Wild about punk Chris
PUBLISHED: 14:18 06 May 2009 | UPDATED: 17:30 16 August 2010
So it s farewell Bill Oddie and hello to Chris Packham. Over the years Oddie s crumpled jacket and cord trousers became as familiar in our living rooms as the carpet or the curtains. In his role as co-presenter of BBC TV s Springwatch and Autumnwatch th
So it's farewell Bill Oddie and hello to Chris Packham.
Over the years Oddie's crumpled jacket and cord trousers became as familiar in our living rooms as the carpet or the curtains.
In his role as co-presenter of BBC TV's Springwatch and Autumnwatch the ex-Goodie buried his comedy past and reinvented himself as a serious naturalist. Well, not too serious. Bill's comments frequently had co-presenter Kate Humble giggling and some lighthearted talk of reproduction in the last series brought a sackload of complaints.
People seem divided about Bill. They love him or hate him. I met him once and found him approachable and knowledgeable. Yet on screen his frequent interruptions and apparent reluctance to let Kate get more than a couple of words in at a time could be, well, irritating.
Bill is "taking a break" from the programme that brings natural history into our homes and stimulates thousands of children to take an interest in wildlife.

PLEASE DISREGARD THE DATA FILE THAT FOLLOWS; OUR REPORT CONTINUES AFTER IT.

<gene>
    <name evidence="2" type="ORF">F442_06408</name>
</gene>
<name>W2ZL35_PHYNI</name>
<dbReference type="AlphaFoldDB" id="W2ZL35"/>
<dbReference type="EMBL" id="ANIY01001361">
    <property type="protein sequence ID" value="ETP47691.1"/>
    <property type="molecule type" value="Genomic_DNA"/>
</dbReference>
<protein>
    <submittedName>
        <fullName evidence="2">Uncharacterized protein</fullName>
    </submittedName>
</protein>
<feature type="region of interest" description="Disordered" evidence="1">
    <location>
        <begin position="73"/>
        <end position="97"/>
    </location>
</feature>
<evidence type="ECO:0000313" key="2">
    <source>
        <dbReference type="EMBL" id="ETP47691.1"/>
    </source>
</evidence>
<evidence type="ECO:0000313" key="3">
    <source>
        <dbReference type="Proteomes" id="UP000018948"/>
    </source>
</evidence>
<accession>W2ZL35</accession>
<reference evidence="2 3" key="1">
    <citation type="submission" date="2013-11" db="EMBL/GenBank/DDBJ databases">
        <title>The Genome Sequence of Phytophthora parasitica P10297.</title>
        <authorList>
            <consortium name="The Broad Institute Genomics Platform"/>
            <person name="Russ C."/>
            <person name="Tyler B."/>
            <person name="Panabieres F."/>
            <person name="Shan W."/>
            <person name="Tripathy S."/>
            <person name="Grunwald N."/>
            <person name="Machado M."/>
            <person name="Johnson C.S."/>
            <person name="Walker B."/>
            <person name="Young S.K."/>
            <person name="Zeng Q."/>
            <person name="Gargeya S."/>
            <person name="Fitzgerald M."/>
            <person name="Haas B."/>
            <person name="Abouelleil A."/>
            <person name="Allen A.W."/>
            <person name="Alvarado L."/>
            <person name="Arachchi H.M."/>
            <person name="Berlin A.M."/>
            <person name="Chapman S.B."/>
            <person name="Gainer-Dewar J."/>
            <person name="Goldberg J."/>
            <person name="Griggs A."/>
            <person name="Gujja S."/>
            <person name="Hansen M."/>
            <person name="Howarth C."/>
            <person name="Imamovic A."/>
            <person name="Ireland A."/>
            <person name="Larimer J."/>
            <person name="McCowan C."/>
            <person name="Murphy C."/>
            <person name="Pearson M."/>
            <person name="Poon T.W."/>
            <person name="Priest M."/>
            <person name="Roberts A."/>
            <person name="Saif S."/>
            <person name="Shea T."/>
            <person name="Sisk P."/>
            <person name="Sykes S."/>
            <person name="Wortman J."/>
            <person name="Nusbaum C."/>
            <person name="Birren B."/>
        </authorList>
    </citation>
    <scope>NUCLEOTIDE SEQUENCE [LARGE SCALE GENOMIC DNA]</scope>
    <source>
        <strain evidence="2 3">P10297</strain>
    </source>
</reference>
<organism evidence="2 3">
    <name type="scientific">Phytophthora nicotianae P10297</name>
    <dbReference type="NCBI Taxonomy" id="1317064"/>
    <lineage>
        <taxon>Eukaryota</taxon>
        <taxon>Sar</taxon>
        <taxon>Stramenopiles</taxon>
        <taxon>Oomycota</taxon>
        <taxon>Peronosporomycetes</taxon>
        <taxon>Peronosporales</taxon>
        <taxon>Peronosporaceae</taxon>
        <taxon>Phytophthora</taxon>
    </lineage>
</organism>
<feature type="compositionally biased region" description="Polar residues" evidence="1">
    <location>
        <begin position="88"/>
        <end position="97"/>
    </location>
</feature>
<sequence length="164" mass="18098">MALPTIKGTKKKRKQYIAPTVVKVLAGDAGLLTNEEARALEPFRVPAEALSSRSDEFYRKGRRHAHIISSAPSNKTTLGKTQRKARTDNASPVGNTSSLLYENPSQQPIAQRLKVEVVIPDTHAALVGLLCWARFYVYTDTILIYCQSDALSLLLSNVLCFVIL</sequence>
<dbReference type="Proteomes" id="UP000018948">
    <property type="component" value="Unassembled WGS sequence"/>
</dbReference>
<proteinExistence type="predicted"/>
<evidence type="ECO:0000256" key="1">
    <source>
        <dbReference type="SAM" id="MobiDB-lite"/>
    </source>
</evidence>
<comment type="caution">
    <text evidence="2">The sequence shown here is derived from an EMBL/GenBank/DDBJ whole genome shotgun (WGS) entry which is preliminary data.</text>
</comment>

On May 25 Chris Packham (pictured) will start sharing the studio sofa with Kate for a new BBC2 Springwatch series from Pensthorpe Nature Reserve. The Southampton-born zoology graduate has worked on 75 television series and more than 500 programmes over 22 years.
Most recently he appeared on the BBC 2 programmes Nature's Calendar and Nature's Top 40 after successfully hosting The Really Wild Show, which began in 1985.
Chris, who will be 48 on May 4, developed a fascination with wildlife as a child and admits keeping spiders, beetles and other creepy-crawlies in matchboxes under his bed. After leaving Southampton University he trained as a wildlife cameraman but, like Simon King, emerged from behind the lens to front programmes. An award winning photographer, Chris has Back Garden Nature Reserve and Wild Side of Town among his book credits. He supports charities such as the RSPB, The Wildlife Trusts, Bat Conservation Trust, Butterfly Conservation and the Wildfowl and Wetland Trust. Oh, did I mention he's a punk rock fan and once collected badger faeces as a hobby ?
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